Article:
Defining the optimal degree of heparin anticoagulation for peripheral vascular interventions insight from a large, regional, multicenter registry

Christos Kasapis, Hitinder S. Gurm, Stanley J. Chetcuti, Khan Munir, Ann Luciano, Dean Smith, Herbert D. Aronow, Elias H. Kassab, Michael F. Knox, Mauro Moscucci, David Share, P. Michael Grossman

Research output: Contribution to journalArticle

22 Citations (Scopus)

Abstract

Background-The optimal degree of heparin anticoagulation for peripheral vascular interventions (PVIs) has not been defined. We sought to correlate total heparin dose and peak procedural activated clotting time (ACT) with postprocedural outcomes in patients undergoing PVI. Methods and Results-We studied 4743 patients who received heparin during PVIs in a regional, multicenter registry. From those, 1246 had recorded peak procedural ACT with the same point-of-care device. Periprocedural and in-hospital outcomes were compared between patients who received a total heparin dose ≥60 U/kg (n=2161) and ≥60 U/kg (n=2582). Similarly, outcomes were evaluated between groups with a peak procedural ACT ≥250 seconds (n=855) and ≥250 seconds (n=391). Technical and procedural success as well as intraprocedural thrombotic events did not differ between groups. Patients with heparin dose ≥60 U/kg had a higher rate of postprocedural hemoglobin drop ≥3 g/dL (7.09% versus 5.09%, respectively, P<0.004) and a higher transfusion rate compared with those with heparin dose ≥60 U/kg (4.92% versus 3.15%, respectively, P<0.002). In multivariate analysis, independent predictors of bleeding requiring transfusion were total heparin dose ≥60 U/kg, ACT ≥250 seconds, female sex, age ≥70 years, prior anemia, prior heart failure, low creatinine clearance, hybrid vascular surgery, rest pain, and below-knee intervention. In propensity-matched, risk-adjusted models and after hierarchical modeling, total heparin dose ≥60 U/kg and ACT ≥250 seconds remained strong predictors of post-PVI drop in hemoglobin ≥3 g/dL or transfusion. Conclusions-During PVI, higher total heparin dose (≥60 U/kg) and peak ACT ≥250 seconds were predictors of postprocedural transfusion. The high technical and procedural success in all groups suggests that use of weight-based heparin dosing with a target ACT ≥250 seconds in PVI may minimize the bleeding risk without compromising procedural success or increasing thromboembolic complications.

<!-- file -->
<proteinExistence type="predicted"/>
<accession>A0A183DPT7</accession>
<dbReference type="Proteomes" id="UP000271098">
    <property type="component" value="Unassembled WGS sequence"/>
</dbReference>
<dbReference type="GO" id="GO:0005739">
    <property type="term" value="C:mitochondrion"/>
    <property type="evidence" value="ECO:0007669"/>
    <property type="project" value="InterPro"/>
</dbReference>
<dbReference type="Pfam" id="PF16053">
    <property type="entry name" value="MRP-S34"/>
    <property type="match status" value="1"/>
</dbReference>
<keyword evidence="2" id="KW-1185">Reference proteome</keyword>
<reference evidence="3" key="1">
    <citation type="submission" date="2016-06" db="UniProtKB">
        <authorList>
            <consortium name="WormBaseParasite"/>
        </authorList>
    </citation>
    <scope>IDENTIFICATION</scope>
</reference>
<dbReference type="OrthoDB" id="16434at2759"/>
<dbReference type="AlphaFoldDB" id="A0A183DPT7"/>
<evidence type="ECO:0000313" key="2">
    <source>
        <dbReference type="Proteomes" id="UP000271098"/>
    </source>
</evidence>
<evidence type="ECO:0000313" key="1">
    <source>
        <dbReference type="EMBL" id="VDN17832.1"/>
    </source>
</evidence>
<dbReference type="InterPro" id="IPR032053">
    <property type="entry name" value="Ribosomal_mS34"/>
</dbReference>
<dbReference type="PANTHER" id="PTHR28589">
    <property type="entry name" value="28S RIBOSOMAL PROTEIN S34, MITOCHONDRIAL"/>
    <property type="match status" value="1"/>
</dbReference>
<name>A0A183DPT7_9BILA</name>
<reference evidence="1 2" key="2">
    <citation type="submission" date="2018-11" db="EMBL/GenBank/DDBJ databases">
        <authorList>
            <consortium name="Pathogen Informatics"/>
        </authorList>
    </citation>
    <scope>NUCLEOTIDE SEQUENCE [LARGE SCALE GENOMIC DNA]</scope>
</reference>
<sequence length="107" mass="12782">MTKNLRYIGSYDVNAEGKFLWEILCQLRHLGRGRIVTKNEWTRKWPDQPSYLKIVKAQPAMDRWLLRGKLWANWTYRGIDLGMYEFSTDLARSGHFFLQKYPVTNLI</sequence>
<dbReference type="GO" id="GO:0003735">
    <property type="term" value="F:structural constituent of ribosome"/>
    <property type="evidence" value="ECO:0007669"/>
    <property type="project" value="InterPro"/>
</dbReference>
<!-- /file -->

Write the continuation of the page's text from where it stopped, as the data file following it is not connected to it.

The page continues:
Original languageEnglish
Pages (from-to)593-601
Number of pages9
JournalCirculation: Cardiovascular Interventions
Volume3
Issue number6
DOIs
StatePublished - Dec 1 2010

Fingerprint

Blood Vessels
Registries
Heparin
Hemoglobins
Point-of-Care Systems
Hemorrhage
Anemia
Creatinine
Knee
Multivariate Analysis
Heart Failure
Weights and Measures
Pain
Equipment and Supplies

Keywords

  • Blood coagulation tests
  • Heparin
  • Peripheral interventions
  • Peripheral vascular disease

ASJC Scopus subject areas

  • Cardiology and Cardiovascular Medicine
  • Medicine(all)

Cite this

Defining the optimal degree of heparin anticoagulation for peripheral vascular interventions insight from a large, regional, multicenter registry. / Kasapis, Christos; Gurm, Hitinder S.; Chetcuti, Stanley J.; Munir, Khan; Luciano, Ann; Smith, Dean; Aronow, Herbert D.; Kassab, Elias H.; Knox, Michael F.; Moscucci, Mauro; Share, David; Grossman, P. Michael.